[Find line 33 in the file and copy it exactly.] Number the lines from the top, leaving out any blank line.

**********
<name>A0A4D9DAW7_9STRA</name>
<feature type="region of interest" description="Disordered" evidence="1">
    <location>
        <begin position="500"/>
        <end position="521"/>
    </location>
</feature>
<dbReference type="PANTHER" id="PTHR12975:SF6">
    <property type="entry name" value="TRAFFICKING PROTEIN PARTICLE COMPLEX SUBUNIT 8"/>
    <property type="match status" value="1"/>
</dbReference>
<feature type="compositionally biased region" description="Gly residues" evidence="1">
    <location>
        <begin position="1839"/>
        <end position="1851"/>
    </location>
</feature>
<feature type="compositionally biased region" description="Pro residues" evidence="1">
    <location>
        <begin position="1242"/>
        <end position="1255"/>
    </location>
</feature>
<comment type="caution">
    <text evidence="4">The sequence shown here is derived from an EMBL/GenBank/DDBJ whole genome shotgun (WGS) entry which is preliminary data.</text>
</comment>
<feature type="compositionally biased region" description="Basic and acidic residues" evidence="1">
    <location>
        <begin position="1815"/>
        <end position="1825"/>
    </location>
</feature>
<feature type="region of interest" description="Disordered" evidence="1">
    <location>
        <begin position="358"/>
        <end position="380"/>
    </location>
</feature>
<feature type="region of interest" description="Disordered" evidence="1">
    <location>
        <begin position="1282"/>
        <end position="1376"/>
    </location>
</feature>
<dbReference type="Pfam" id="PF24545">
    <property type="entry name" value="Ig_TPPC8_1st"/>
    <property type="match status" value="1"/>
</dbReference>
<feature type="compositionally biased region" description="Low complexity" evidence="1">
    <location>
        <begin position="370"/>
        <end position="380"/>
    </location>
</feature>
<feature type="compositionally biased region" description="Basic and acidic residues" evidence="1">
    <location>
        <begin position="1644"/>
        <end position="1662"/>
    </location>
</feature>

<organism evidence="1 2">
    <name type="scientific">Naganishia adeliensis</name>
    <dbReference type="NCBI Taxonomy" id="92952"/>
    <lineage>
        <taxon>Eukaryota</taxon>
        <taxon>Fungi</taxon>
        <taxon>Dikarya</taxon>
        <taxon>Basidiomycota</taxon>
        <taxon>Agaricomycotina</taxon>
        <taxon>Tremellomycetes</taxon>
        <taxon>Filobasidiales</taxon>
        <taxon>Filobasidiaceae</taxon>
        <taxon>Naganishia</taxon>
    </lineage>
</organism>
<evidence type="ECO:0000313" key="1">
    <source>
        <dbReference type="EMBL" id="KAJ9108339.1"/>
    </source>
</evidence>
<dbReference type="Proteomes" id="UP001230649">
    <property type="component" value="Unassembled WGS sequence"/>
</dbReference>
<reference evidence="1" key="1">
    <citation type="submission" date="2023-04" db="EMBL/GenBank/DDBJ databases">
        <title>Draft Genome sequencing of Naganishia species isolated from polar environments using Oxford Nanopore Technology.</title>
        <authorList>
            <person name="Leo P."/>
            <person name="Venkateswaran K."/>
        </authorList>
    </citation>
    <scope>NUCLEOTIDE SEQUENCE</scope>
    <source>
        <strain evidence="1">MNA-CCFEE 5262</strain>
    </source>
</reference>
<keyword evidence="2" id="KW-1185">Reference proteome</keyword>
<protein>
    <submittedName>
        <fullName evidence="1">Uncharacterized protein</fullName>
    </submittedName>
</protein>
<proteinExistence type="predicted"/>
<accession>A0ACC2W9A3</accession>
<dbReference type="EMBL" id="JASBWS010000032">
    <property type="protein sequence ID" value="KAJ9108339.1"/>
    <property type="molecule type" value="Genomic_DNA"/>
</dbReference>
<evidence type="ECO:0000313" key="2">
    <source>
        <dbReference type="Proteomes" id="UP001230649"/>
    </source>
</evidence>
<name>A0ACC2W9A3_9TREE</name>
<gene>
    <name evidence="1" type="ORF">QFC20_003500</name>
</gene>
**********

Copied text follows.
<feature type="region of interest" description="Disordered" evidence="1">